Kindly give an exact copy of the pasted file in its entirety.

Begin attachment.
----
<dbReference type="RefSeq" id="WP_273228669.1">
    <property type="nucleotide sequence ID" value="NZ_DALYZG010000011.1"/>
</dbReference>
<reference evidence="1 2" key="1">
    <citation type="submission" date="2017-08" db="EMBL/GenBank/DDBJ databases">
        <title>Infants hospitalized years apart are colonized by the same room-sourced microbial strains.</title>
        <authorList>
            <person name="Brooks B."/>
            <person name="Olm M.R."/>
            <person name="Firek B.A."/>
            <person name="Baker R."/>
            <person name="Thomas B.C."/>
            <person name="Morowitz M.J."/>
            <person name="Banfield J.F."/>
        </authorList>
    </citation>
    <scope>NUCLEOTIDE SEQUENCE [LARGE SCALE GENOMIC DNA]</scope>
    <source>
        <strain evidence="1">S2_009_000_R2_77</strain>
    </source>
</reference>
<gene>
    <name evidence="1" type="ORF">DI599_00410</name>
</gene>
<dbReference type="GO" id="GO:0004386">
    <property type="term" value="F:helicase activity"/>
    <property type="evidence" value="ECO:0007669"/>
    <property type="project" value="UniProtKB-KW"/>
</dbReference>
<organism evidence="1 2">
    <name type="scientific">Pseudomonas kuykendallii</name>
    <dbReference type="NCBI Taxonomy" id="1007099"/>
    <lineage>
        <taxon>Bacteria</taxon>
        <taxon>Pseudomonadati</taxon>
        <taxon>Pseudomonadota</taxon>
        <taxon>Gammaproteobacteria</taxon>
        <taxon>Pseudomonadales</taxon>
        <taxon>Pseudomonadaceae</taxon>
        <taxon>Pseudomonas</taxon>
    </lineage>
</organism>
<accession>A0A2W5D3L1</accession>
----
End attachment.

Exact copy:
<dbReference type="RefSeq" id="WP_273228669.1">
    <property type="nucleotide sequence ID" value="NZ_DALYZG010000011.1"/>
</dbReference>
<reference evidence="1 2" key="1">
    <citation type="submission" date="2017-08" db="EMBL/GenBank/DDBJ databases">
        <title>Infants hospitalized years apart are colonized by the same room-sourced microbial strains.</title>
        <authorList>
            <person name="Brooks B."/>
            <person name="Olm M.R."/>
            <person name="Firek B.A."/>
            <person name="Baker R."/>
            <person name="Thomas B.C."/>
            <person name="Morowitz M.J."/>
            <person name="Banfield J.F."/>
        </authorList>
    </citation>
    <scope>NUCLEOTIDE SEQUENCE [LARGE SCALE GENOMIC DNA]</scope>
    <source>
        <strain evidence="1">S2_009_000_R2_77</strain>
    </source>
</reference>
<gene>
    <name evidence="1" type="ORF">DI599_00410</name>
</gene>
<dbReference type="GO" id="GO:0004386">
    <property type="term" value="F:helicase activity"/>
    <property type="evidence" value="ECO:0007669"/>
    <property type="project" value="UniProtKB-KW"/>
</dbReference>
<organism evidence="1 2">
    <name type="scientific">Pseudomonas kuykendallii</name>
    <dbReference type="NCBI Taxonomy" id="1007099"/>
    <lineage>
        <taxon>Bacteria</taxon>
        <taxon>Pseudomonadati</taxon>
        <taxon>Pseudomonadota</taxon>
        <taxon>Gammaproteobacteria</taxon>
        <taxon>Pseudomonadales</taxon>
        <taxon>Pseudomonadaceae</taxon>
        <taxon>Pseudomonas</taxon>
    </lineage>
</organism>
<accession>A0A2W5D3L1</accession>